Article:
Racism: Historical Legacy, Exploitation, and Oppression

Published: 2023-09-17
Racism: Historical Legacy, Exploitation, and Oppression
Type of paper:  Essay
Categories:  Racism Discrimination
Pages: 5
Wordcount: 1154 words
10 min read


Racism underscores an emotional, elusive, and historical pervasive fact in the society of the United States. In the societal context, racism is depicted in the realms of historical legacy, encompassing involuntary slavery, legal support of second-hand citizenship, constitutional denial of equal rights, and ubiquitous (Jones, 1988). That is together with numerous forms of emotional, social, economic, psychological exploitation, and oppression of black Americans of African descent (Jones, 1988). Such oppressions, discriminations, and exploitations have been normalized as problems that present unequal opportunities on minorities who are considered in the status of immigrants, the elderly, chronic poverty, and ethnicity in the spheres of color. Racism has developed and refined regarding black Americans due to their black skin and biological roots that further masks merger fundamental problems of in-group preferences, cultural ethos, and individual comparisons. The big question is, what effects does racism present on black men? Racism therefore shows dangerous effects through institutional and interpersonal racism, which have an adverse physiological and psychological impact on black men.

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Interpersonal Racism

Interpersonal racism underlies the discriminatory and extreme behaviors directed towards individuals because of their race and ethnicity. On the other hand, institutional racism underscores both the informal and formal policies and practices aimed at denying individuals their values and forcing them into internalization of the conceptions of racism as held by their oppressors (Clark, 2001). Such interpersonal and institutional racism may exhibit aspects of stressors, especially among black men that subsequently results in increased psychological reactivity that, when sustained for an extended period may lead to cardiovascular diseases and disorders (Clark, 2001). Therefore, there is the imperative need to eliminate racism and its effects, coupled with ways of shielding the black men from such menacing stressors of racism that have adverse effects on them.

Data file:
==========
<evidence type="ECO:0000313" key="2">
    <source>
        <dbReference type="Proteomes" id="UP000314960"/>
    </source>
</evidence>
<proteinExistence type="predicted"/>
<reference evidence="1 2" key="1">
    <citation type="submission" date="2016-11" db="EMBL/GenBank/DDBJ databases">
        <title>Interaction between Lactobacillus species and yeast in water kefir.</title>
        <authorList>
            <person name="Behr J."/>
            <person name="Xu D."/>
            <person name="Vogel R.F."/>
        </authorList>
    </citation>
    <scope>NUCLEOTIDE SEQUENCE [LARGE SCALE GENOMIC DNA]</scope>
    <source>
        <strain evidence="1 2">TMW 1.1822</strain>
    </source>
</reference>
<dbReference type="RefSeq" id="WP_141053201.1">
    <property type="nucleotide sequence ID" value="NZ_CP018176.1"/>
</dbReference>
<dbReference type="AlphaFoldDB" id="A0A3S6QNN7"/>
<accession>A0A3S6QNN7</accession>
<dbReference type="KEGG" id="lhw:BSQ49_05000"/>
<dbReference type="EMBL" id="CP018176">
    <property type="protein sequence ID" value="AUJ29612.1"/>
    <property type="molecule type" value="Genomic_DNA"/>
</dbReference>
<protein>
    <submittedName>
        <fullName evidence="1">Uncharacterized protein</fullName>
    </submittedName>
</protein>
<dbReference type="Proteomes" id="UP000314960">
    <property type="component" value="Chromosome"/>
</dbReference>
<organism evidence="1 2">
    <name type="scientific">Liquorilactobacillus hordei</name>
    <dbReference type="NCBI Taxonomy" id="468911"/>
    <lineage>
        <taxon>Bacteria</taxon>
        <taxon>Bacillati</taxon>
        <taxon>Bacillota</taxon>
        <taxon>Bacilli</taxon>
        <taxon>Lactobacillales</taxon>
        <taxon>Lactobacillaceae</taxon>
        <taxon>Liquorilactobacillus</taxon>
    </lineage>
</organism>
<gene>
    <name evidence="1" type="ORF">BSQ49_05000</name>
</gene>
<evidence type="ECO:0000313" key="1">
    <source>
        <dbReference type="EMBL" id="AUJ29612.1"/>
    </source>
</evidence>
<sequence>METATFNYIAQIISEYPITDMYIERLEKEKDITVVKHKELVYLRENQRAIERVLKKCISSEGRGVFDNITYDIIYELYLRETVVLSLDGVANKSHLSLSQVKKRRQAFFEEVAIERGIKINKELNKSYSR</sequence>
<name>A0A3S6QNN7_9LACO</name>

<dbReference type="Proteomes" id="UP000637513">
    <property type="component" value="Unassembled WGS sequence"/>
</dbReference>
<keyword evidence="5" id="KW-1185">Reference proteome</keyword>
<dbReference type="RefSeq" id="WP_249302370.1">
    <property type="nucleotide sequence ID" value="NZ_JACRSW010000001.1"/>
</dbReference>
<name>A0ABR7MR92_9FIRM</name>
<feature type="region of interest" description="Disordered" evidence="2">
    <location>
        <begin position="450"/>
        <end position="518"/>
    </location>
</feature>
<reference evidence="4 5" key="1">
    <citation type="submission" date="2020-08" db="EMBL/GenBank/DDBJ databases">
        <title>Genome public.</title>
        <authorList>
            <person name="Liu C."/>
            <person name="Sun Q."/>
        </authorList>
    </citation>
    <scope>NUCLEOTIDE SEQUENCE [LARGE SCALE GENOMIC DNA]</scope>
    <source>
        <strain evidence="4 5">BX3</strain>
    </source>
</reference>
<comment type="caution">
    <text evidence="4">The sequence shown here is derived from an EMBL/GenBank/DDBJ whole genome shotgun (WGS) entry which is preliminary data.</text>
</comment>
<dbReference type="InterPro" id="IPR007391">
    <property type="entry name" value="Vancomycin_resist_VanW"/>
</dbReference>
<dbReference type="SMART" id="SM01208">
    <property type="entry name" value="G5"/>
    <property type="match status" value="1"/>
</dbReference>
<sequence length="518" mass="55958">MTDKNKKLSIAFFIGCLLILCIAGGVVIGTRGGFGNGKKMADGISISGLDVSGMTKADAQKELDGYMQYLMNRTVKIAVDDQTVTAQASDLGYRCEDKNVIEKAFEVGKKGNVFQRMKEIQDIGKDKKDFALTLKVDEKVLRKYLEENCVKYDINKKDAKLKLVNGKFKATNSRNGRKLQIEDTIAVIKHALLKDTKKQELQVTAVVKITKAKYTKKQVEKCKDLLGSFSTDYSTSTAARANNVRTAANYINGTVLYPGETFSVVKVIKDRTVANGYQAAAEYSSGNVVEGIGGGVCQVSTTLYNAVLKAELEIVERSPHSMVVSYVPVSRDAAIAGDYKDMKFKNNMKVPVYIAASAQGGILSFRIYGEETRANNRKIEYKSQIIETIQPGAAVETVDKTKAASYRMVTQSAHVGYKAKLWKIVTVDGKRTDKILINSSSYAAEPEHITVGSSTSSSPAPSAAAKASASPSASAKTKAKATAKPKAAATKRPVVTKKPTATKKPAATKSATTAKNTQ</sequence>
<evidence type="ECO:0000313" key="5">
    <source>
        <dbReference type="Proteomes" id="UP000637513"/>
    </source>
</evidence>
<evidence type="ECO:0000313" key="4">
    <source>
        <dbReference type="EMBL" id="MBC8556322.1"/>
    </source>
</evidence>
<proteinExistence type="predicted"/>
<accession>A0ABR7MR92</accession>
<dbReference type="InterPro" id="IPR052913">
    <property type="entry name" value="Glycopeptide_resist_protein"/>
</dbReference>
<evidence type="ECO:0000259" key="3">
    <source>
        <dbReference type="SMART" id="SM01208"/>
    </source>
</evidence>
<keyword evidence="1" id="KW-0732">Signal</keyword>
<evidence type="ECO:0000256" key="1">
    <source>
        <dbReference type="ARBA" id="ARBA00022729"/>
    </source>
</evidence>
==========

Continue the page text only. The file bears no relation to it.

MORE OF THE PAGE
The unique psycho-social and contextual factors emanating from the pervasive exposure of racism and discrimination create additional daily stressors for African-American men. Such effects can be manifested in the spheres of trauma, especially on racial violence (American Psychology Association 2020). Moreover, racism presents adverse impacts on the self-consciousness of black males’ conceptions of masculinity and their psychological functioning. Racism furthered presents complexities in black men's gender role socialization, especially in the paradigms of historical colonization and slavery which shapes their world view experiences in the United States and their adaptations to the Eurocentric standards of masculinity (Pierre et al.,2001). It is also worth noting that racism affects the black men's well-being, hence a need for an Afrocentric counseling approach, coupled with indigenous healing to traditional counseling models.

Similarly, racism affects black men in the realms of high-profile shootings by the police and deaths of many black men in custody and some even when jogging, thus presenting cries across the entire country. A typical example is the death of a black man George Floyd on May 25th 2020 by a white police officer in Minneapolis. The shooting to death of Ahmadu Arbery on Feb 23rd, 2020, at Brunswick in Georgia by a white father and son (Assari,2020). Such incidences provoked a wide protest and outrage in the cities across the US. Therefore, racism has adverse effects on the livelihood and health of black men, which go beyond the shootings by the police, and black men have to pay the highest costs of racism.